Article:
Efunsetan Aniwura was born in Ikija-Egba in the 1820s, Aniwura’s family was a migrant from Egbaland in the present-day Ogun State and moved to Ibadan after the fall of Ikija in the 1820s. Her father, Chief Ogunrin, was a warlord from Ikija while her mother was from Ife.
Efunsetan Aniwura was the second Iyalode of Ibadan and one of the prominent slave traders in the 19th century in Ibadan. This was an era of the slave trade. She was a shrewd businesswoman and was venerated for her wealth. Her sphere of influence spanned politics, religion, military and the economic life of the people.
Her entrepreneurial drive was reported to have begun when she was a child. She accompanied her mother, a petty trader, to the market to sell her wares.
Aniwura lost her only daughter at birth. The situation later changed the way she related to people, especially her workers.
She was credited for having over 2,000 slaves and multiple farms, Aniwura left Egbaland to Ibadan, as a way of expanding her trade. Ibadan, then, was a more enterprising town for businesses than any other town in the region.
She sold agricultural produce, tobacco, slaves, local cosmetics and kijipa cloths a special Yoruba cloth woven with cotton. She traded with people from Port Novo, Badagry, Ikorodu and even Europeans.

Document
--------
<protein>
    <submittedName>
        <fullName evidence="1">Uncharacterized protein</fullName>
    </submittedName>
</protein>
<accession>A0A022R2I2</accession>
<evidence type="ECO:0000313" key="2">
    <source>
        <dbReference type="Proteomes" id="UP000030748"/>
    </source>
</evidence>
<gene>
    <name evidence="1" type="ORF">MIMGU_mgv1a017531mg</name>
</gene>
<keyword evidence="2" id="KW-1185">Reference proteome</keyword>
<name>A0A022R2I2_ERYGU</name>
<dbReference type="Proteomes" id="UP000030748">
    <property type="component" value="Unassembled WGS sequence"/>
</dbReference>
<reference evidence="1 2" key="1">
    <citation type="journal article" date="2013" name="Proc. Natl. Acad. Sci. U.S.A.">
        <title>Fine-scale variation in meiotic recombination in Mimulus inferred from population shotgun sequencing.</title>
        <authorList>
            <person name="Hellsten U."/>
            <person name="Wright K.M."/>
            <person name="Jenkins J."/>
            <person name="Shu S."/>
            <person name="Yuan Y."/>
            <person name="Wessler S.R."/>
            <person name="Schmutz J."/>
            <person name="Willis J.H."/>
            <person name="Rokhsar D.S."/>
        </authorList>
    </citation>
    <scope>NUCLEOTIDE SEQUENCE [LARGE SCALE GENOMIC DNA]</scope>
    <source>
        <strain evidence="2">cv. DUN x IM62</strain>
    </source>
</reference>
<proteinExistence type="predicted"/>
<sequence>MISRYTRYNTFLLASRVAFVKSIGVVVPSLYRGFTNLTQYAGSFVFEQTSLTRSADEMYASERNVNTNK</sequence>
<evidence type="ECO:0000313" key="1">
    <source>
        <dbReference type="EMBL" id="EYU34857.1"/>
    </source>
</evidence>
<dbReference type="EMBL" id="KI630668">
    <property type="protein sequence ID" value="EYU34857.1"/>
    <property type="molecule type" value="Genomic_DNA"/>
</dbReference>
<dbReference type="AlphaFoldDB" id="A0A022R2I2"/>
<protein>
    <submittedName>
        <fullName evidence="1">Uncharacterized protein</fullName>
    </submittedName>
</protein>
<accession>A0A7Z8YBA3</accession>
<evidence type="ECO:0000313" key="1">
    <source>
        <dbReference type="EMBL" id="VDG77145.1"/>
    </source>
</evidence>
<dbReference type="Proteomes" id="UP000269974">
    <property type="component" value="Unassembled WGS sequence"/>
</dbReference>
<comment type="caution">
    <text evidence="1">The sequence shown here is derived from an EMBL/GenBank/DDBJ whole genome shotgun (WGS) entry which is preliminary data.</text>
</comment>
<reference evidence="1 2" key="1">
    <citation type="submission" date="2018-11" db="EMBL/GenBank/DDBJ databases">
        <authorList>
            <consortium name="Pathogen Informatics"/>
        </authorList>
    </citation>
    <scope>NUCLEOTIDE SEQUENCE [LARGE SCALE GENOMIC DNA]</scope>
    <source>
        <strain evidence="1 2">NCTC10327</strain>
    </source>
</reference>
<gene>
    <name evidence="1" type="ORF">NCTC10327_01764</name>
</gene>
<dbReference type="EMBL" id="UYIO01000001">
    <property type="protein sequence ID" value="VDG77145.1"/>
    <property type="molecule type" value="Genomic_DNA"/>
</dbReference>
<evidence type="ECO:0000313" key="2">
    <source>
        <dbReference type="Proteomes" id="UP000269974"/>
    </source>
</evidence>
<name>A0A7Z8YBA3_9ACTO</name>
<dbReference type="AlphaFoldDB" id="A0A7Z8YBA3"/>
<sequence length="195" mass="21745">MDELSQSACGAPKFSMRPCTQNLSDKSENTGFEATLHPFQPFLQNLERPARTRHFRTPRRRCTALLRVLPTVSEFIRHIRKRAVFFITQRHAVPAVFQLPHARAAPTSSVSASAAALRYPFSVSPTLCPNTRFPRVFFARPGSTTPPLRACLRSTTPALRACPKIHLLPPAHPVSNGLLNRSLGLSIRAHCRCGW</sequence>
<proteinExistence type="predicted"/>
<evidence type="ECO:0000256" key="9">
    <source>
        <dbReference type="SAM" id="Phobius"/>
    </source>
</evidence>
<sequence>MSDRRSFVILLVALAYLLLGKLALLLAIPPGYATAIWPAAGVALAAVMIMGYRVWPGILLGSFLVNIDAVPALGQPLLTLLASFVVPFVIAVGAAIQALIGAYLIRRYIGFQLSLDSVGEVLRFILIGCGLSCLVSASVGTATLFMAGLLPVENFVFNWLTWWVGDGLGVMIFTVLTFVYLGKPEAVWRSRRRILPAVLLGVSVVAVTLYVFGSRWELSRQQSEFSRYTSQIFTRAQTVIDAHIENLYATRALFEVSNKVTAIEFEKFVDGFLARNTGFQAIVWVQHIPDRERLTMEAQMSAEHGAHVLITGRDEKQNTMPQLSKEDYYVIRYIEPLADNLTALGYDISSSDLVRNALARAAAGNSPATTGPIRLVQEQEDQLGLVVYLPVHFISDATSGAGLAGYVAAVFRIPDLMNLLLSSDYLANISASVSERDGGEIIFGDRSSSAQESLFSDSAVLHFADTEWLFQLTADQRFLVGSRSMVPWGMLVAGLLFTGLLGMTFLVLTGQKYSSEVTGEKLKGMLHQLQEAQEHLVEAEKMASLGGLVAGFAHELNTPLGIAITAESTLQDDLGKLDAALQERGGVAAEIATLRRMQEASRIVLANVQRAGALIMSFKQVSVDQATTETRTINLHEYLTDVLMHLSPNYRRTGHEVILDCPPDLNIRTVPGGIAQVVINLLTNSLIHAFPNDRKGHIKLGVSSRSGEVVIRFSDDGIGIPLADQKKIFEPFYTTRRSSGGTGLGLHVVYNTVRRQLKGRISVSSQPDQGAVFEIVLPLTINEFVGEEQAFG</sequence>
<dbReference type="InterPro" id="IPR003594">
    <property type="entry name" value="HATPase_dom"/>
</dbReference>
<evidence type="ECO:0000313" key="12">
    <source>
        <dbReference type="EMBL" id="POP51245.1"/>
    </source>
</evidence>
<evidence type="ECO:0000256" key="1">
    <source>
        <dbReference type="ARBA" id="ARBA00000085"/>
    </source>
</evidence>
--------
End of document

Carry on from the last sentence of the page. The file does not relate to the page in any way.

Aniwura was industrious in her trade, she also faced stiff competition and the instability of the era influenced her leadership style. She became highhanded.
In spite of her autocratic, she became the second Iyalode of Ibadan in the 1860s and also the patron of the Anglican Church of Ibadan for her involvement in strengthening Christianity in the region.
On May 1, 1874, Aare Ona Kakanfo Latoosa removed her as Iyalode of Ibadan for politically motivated allegations. She was fined and she paid all the fines levied against her.
Nonetheless, Latoosa was still not pleased with her because she was held in high esteem by the high chiefs and within the community. She also held a very strong political view against Aare Latoosa.
Meanwhile, Latoosa felt menaced by Aniwura’s affluence and power, so, on June 30, 1874, he organised with Kumuyilo
Aniwura’s adopted son and two other servitudes to murder Aniwura in her sleep.
During her epoch, Aniwura assisted to build and defending Ibadan against her enemies. Ibadan’s army depended on her for military equipment, which they got on credit from her.
Subsequently, Egba chiefs heard of Aniwura’s death and demanded an inquiry. After the investigations, the two slaves were executed, while Kumuyilo was removed as the head of Aniwura’s family.
Aniwura’s statue is at Challenge Roundabout in Ibadan.